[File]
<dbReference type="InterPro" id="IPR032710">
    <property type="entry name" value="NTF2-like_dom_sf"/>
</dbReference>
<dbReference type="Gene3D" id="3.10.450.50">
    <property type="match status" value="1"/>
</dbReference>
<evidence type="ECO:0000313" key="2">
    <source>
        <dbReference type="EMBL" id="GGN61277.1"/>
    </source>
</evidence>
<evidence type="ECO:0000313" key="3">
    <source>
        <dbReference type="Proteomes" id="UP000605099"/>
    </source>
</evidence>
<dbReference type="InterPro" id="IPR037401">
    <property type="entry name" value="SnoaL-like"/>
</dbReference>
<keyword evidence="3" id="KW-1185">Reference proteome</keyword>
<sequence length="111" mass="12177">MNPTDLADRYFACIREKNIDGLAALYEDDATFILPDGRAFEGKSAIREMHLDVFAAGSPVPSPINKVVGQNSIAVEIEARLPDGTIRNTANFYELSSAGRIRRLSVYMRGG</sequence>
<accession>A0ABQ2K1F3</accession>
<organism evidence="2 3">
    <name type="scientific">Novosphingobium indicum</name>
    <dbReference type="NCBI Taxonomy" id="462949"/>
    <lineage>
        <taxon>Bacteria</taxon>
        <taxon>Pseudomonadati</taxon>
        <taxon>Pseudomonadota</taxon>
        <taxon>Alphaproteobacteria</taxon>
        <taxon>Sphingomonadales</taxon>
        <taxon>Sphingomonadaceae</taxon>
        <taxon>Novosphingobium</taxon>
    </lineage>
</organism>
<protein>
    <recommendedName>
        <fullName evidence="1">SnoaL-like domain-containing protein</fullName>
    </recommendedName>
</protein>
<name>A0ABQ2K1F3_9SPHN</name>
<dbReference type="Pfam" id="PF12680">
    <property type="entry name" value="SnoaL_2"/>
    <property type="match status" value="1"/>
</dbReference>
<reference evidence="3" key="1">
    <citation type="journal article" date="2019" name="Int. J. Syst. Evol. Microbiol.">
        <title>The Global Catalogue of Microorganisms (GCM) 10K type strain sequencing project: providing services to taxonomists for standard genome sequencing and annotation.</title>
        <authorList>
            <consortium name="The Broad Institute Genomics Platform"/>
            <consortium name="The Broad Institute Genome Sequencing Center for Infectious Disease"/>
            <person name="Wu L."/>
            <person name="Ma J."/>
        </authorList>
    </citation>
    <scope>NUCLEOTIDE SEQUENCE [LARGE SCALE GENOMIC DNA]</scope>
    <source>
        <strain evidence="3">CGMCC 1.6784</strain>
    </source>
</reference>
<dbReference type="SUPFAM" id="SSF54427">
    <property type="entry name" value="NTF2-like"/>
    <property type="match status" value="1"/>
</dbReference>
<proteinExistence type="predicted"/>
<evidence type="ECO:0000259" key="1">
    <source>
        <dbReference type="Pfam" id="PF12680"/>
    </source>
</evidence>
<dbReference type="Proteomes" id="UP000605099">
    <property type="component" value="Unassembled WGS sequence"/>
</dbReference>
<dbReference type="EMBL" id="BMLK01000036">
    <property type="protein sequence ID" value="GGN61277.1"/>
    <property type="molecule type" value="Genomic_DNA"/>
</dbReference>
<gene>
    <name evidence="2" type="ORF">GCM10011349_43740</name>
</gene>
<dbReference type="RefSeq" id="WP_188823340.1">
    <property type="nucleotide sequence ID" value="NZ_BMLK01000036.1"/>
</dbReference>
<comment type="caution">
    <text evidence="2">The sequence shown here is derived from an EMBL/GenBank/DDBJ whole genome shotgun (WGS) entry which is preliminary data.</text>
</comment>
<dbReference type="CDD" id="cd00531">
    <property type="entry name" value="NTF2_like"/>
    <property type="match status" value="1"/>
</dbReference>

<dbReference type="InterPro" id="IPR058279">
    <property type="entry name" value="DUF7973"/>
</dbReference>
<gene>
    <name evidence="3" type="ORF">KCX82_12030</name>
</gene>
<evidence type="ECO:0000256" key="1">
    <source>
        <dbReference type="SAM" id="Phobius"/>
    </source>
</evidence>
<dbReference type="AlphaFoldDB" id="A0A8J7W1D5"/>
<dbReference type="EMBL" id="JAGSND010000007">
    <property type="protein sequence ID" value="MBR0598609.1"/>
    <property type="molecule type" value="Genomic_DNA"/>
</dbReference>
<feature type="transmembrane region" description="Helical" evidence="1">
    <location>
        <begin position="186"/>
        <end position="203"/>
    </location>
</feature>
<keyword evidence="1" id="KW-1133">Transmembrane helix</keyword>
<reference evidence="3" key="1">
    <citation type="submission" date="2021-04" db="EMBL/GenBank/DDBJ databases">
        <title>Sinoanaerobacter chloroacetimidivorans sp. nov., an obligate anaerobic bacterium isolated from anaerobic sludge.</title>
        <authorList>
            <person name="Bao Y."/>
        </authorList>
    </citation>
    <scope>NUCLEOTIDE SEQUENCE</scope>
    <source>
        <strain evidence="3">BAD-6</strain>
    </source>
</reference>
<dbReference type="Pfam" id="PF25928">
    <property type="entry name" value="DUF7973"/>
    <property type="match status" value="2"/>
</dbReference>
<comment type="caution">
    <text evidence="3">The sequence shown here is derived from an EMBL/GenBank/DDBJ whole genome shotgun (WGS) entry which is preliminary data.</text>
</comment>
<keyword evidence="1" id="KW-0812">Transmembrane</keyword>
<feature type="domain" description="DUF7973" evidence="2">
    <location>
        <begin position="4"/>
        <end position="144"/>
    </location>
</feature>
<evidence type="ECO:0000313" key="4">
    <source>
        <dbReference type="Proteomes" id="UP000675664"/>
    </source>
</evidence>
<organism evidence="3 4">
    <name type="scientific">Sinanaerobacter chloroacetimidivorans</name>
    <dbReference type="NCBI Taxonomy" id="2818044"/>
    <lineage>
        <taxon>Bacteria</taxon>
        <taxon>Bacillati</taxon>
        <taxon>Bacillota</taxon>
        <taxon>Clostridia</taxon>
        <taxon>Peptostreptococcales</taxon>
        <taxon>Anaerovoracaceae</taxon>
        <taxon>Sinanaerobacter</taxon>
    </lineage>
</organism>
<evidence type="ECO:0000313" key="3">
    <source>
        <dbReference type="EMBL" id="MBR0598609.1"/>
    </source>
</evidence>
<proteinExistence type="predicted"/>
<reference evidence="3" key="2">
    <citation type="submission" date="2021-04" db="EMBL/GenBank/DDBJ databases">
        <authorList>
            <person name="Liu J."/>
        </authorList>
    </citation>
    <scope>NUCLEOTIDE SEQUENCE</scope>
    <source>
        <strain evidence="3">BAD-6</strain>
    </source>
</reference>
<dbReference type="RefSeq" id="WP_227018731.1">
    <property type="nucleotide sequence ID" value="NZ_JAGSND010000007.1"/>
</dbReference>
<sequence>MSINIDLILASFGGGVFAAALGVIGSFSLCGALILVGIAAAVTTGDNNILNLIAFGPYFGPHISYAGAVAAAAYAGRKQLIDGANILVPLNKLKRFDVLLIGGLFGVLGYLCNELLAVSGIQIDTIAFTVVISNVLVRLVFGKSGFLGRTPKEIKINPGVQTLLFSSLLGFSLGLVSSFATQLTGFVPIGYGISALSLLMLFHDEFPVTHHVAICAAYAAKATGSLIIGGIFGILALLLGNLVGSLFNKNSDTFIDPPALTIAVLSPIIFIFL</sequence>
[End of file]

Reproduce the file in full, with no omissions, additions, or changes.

<dbReference type="InterPro" id="IPR032710">
    <property type="entry name" value="NTF2-like_dom_sf"/>
</dbReference>
<dbReference type="Gene3D" id="3.10.450.50">
    <property type="match status" value="1"/>
</dbReference>
<evidence type="ECO:0000313" key="2">
    <source>
        <dbReference type="EMBL" id="GGN61277.1"/>
    </source>
</evidence>
<evidence type="ECO:0000313" key="3">
    <source>
        <dbReference type="Proteomes" id="UP000605099"/>
    </source>
</evidence>
<dbReference type="InterPro" id="IPR037401">
    <property type="entry name" value="SnoaL-like"/>
</dbReference>
<keyword evidence="3" id="KW-1185">Reference proteome</keyword>
<sequence length="111" mass="12177">MNPTDLADRYFACIREKNIDGLAALYEDDATFILPDGRAFEGKSAIREMHLDVFAAGSPVPSPINKVVGQNSIAVEIEARLPDGTIRNTANFYELSSAGRIRRLSVYMRGG</sequence>
<accession>A0ABQ2K1F3</accession>
<organism evidence="2 3">
    <name type="scientific">Novosphingobium indicum</name>
    <dbReference type="NCBI Taxonomy" id="462949"/>
    <lineage>
        <taxon>Bacteria</taxon>
        <taxon>Pseudomonadati</taxon>
        <taxon>Pseudomonadota</taxon>
        <taxon>Alphaproteobacteria</taxon>
        <taxon>Sphingomonadales</taxon>
        <taxon>Sphingomonadaceae</taxon>
        <taxon>Novosphingobium</taxon>
    </lineage>
</organism>
<protein>
    <recommendedName>
        <fullName evidence="1">SnoaL-like domain-containing protein</fullName>
    </recommendedName>
</protein>
<name>A0ABQ2K1F3_9SPHN</name>
<dbReference type="Pfam" id="PF12680">
    <property type="entry name" value="SnoaL_2"/>
    <property type="match status" value="1"/>
</dbReference>
<reference evidence="3" key="1">
    <citation type="journal article" date="2019" name="Int. J. Syst. Evol. Microbiol.">
        <title>The Global Catalogue of Microorganisms (GCM) 10K type strain sequencing project: providing services to taxonomists for standard genome sequencing and annotation.</title>
        <authorList>
            <consortium name="The Broad Institute Genomics Platform"/>
            <consortium name="The Broad Institute Genome Sequencing Center for Infectious Disease"/>
            <person name="Wu L."/>
            <person name="Ma J."/>
        </authorList>
    </citation>
    <scope>NUCLEOTIDE SEQUENCE [LARGE SCALE GENOMIC DNA]</scope>
    <source>
        <strain evidence="3">CGMCC 1.6784</strain>
    </source>
</reference>
<dbReference type="SUPFAM" id="SSF54427">
    <property type="entry name" value="NTF2-like"/>
    <property type="match status" value="1"/>
</dbReference>
<proteinExistence type="predicted"/>
<evidence type="ECO:0000259" key="1">
    <source>
        <dbReference type="Pfam" id="PF12680"/>
    </source>
</evidence>
<dbReference type="Proteomes" id="UP000605099">
    <property type="component" value="Unassembled WGS sequence"/>
</dbReference>
<dbReference type="EMBL" id="BMLK01000036">
    <property type="protein sequence ID" value="GGN61277.1"/>
    <property type="molecule type" value="Genomic_DNA"/>
</dbReference>
<gene>
    <name evidence="2" type="ORF">GCM10011349_43740</name>
</gene>
<dbReference type="RefSeq" id="WP_188823340.1">
    <property type="nucleotide sequence ID" value="NZ_BMLK01000036.1"/>
</dbReference>
<comment type="caution">
    <text evidence="2">The sequence shown here is derived from an EMBL/GenBank/DDBJ whole genome shotgun (WGS) entry which is preliminary data.</text>
</comment>
<dbReference type="CDD" id="cd00531">
    <property type="entry name" value="NTF2_like"/>
    <property type="match status" value="1"/>
</dbReference>

<dbReference type="InterPro" id="IPR058279">
    <property type="entry name" value="DUF7973"/>
</dbReference>
<gene>
    <name evidence="3" type="ORF">KCX82_12030</name>
</gene>
<evidence type="ECO:0000256" key="1">
    <source>
        <dbReference type="SAM" id="Phobius"/>
    </source>
</evidence>
<dbReference type="AlphaFoldDB" id="A0A8J7W1D5"/>
<dbReference type="EMBL" id="JAGSND010000007">
    <property type="protein sequence ID" value="MBR0598609.1"/>
    <property type="molecule type" value="Genomic_DNA"/>
</dbReference>
<feature type="transmembrane region" description="Helical" evidence="1">
    <location>
        <begin position="186"/>
        <end position="203"/>
    </location>
</feature>
<keyword evidence="1" id="KW-1133">Transmembrane helix</keyword>
<reference evidence="3" key="1">
    <citation type="submission" date="2021-04" db="EMBL/GenBank/DDBJ databases">
        <title>Sinoanaerobacter chloroacetimidivorans sp. nov., an obligate anaerobic bacterium isolated from anaerobic sludge.</title>
        <authorList>
            <person name="Bao Y."/>
        </authorList>
    </citation>
    <scope>NUCLEOTIDE SEQUENCE</scope>
    <source>
        <strain evidence="3">BAD-6</strain>
    </source>
</reference>
<dbReference type="Pfam" id="PF25928">
    <property type="entry name" value="DUF7973"/>
    <property type="match status" value="2"/>
</dbReference>
<comment type="caution">
    <text evidence="3">The sequence shown here is derived from an EMBL/GenBank/DDBJ whole genome shotgun (WGS) entry which is preliminary data.</text>
</comment>
<keyword evidence="1" id="KW-0812">Transmembrane</keyword>
<feature type="domain" description="DUF7973" evidence="2">
    <location>
        <begin position="4"/>
        <end position="144"/>
    </location>
</feature>
<evidence type="ECO:0000313" key="4">
    <source>
        <dbReference type="Proteomes" id="UP000675664"/>
    </source>
</evidence>
<organism evidence="3 4">
    <name type="scientific">Sinanaerobacter chloroacetimidivorans</name>
    <dbReference type="NCBI Taxonomy" id="2818044"/>
    <lineage>
        <taxon>Bacteria</taxon>
        <taxon>Bacillati</taxon>
        <taxon>Bacillota</taxon>
        <taxon>Clostridia</taxon>
        <taxon>Peptostreptococcales</taxon>
        <taxon>Anaerovoracaceae</taxon>
        <taxon>Sinanaerobacter</taxon>
    </lineage>
</organism>
<evidence type="ECO:0000313" key="3">
    <source>
        <dbReference type="EMBL" id="MBR0598609.1"/>
    </source>
</evidence>
<proteinExistence type="predicted"/>
<reference evidence="3" key="2">
    <citation type="submission" date="2021-04" db="EMBL/GenBank/DDBJ databases">
        <authorList>
            <person name="Liu J."/>
        </authorList>
    </citation>
    <scope>NUCLEOTIDE SEQUENCE</scope>
    <source>
        <strain evidence="3">BAD-6</strain>
    </source>
</reference>
<dbReference type="RefSeq" id="WP_227018731.1">
    <property type="nucleotide sequence ID" value="NZ_JAGSND010000007.1"/>
</dbReference>
<sequence>MSINIDLILASFGGGVFAAALGVIGSFSLCGALILVGIAAAVTTGDNNILNLIAFGPYFGPHISYAGAVAAAAYAGRKQLIDGANILVPLNKLKRFDVLLIGGLFGVLGYLCNELLAVSGIQIDTIAFTVVISNVLVRLVFGKSGFLGRTPKEIKINPGVQTLLFSSLLGFSLGLVSSFATQLTGFVPIGYGISALSLLMLFHDEFPVTHHVAICAAYAAKATGSLIIGGIFGILALLLGNLVGSLFNKNSDTFIDPPALTIAVLSPIIFIFL</sequence>